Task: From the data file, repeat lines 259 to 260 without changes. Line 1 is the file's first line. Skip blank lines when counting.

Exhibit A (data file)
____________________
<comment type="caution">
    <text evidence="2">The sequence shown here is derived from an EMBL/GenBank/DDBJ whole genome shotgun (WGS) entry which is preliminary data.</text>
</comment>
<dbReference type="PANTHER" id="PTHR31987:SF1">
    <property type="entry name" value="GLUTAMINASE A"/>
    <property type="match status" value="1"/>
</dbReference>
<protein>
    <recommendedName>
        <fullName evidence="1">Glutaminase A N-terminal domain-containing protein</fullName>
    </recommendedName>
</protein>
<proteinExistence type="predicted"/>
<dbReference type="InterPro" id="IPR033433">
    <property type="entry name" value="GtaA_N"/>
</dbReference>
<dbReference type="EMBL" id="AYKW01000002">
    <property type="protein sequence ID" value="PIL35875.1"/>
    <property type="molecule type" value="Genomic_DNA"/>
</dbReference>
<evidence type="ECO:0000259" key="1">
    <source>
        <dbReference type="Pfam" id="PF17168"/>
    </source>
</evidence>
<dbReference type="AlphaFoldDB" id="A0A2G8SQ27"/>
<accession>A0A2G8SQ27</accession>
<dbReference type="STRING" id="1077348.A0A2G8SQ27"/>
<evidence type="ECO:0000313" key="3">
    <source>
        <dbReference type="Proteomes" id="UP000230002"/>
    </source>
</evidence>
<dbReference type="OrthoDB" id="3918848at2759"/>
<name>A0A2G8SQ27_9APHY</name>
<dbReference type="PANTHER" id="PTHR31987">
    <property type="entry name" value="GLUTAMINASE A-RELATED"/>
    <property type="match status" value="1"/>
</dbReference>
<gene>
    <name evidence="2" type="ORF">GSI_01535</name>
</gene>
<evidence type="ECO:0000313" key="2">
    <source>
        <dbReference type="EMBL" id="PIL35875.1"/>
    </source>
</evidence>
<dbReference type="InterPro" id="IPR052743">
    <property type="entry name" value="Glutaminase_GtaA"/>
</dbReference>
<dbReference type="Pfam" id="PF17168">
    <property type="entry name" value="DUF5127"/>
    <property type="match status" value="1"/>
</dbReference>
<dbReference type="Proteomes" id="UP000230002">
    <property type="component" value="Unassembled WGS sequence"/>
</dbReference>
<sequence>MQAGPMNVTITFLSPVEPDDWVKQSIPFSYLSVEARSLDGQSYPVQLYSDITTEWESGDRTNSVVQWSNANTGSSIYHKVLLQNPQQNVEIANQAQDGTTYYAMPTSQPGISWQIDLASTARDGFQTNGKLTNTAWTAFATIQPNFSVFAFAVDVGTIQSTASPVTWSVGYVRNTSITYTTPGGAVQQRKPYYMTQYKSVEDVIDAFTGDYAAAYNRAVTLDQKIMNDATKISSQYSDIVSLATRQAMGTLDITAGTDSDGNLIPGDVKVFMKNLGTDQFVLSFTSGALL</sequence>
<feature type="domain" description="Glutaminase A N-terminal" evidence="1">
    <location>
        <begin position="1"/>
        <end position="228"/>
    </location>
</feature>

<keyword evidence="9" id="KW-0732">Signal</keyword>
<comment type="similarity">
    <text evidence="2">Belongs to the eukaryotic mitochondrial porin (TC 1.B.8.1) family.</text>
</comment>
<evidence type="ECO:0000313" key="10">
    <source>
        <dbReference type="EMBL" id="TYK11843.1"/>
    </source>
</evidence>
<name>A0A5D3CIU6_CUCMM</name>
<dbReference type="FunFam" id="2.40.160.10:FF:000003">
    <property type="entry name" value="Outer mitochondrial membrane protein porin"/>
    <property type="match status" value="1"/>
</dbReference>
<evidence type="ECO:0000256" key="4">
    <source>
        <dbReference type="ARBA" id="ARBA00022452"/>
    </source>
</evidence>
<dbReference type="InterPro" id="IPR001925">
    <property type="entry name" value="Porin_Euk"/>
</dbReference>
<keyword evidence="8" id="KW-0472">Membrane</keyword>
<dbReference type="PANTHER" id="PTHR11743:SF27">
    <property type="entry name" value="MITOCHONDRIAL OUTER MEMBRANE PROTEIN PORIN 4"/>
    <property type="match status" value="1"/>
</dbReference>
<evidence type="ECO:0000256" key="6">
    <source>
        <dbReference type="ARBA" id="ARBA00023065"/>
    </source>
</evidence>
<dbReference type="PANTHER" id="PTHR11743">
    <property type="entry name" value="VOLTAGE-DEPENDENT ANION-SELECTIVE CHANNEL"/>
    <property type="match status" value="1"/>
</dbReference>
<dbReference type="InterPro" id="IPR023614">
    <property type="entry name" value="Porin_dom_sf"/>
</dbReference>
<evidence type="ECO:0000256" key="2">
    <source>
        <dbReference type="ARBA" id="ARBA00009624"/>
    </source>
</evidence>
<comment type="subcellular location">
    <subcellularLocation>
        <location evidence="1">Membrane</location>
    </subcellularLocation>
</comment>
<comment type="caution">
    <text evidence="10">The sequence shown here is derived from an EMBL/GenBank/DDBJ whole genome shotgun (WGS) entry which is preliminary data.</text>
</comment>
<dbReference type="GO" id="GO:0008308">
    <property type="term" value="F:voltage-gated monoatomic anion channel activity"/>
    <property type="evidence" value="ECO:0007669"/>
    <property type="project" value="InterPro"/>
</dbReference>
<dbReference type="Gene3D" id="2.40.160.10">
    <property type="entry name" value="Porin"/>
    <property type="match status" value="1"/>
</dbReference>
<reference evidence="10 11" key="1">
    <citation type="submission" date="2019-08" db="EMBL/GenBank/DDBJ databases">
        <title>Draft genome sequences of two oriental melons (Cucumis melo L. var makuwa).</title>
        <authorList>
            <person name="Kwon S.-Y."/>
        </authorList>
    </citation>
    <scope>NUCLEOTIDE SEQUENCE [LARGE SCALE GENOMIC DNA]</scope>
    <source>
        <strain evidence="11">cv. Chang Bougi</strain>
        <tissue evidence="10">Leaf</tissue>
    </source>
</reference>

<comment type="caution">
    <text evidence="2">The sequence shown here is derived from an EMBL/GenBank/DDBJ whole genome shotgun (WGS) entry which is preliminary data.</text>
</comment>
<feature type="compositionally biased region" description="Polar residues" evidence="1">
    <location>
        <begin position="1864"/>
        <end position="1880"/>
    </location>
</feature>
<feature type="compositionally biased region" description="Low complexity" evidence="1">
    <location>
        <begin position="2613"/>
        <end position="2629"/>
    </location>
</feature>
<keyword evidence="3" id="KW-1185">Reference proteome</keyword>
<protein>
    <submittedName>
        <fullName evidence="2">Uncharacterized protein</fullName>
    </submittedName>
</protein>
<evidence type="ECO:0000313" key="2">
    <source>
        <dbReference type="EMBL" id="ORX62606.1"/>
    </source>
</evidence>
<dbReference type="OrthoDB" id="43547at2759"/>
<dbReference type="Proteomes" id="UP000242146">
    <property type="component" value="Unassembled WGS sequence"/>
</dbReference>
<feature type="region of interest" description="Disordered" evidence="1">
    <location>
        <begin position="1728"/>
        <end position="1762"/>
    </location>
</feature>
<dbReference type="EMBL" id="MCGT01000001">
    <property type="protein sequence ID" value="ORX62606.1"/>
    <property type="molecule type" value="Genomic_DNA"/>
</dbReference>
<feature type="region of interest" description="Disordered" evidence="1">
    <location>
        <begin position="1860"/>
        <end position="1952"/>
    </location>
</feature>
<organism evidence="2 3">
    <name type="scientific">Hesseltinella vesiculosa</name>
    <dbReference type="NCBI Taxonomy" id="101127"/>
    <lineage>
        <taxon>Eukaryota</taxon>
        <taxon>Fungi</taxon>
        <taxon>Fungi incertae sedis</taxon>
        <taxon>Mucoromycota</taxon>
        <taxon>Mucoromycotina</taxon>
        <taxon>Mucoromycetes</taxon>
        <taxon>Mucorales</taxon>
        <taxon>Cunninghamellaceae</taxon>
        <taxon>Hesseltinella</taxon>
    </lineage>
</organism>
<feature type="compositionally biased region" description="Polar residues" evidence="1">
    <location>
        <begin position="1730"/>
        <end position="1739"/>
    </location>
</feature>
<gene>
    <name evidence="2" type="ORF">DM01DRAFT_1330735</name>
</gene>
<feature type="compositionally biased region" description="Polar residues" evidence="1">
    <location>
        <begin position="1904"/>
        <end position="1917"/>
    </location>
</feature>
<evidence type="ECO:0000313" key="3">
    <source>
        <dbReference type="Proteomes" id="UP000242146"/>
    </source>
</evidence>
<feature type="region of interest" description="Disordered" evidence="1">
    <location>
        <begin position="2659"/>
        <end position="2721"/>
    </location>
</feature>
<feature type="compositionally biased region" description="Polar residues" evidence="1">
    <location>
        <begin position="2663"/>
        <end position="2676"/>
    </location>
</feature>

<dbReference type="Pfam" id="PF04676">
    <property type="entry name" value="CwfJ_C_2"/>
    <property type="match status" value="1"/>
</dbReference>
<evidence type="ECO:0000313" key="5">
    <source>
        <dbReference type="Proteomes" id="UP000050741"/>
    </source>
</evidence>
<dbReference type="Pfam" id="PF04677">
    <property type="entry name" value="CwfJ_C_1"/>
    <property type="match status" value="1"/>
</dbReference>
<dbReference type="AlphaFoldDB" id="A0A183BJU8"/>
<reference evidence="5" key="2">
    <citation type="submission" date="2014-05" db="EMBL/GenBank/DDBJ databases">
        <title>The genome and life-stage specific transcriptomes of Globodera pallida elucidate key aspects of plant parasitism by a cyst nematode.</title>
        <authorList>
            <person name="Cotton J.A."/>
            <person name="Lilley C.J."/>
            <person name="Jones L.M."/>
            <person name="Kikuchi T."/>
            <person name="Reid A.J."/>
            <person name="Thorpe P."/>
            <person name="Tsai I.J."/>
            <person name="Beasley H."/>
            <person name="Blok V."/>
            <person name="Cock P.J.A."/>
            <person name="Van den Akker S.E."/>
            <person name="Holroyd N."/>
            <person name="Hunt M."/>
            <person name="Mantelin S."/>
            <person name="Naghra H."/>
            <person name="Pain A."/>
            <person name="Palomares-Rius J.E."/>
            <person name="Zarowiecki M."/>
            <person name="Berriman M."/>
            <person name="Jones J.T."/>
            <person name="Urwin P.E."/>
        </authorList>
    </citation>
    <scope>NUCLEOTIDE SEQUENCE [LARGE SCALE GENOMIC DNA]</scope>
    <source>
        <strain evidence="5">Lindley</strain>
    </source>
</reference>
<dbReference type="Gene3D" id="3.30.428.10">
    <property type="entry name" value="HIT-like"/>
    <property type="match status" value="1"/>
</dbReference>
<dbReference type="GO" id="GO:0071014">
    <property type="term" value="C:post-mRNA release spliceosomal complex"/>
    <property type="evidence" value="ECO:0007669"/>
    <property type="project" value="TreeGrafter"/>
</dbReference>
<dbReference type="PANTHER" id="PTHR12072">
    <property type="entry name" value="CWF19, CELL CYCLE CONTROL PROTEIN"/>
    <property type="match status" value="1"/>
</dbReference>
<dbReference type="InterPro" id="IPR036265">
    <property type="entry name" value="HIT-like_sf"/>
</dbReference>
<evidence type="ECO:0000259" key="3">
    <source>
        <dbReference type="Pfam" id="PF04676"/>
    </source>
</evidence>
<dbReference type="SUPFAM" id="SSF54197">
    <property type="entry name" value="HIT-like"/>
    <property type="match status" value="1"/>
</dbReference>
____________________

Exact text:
            <person name="Cock P.J.A."/>
            <person name="Van den Akker S.E."/>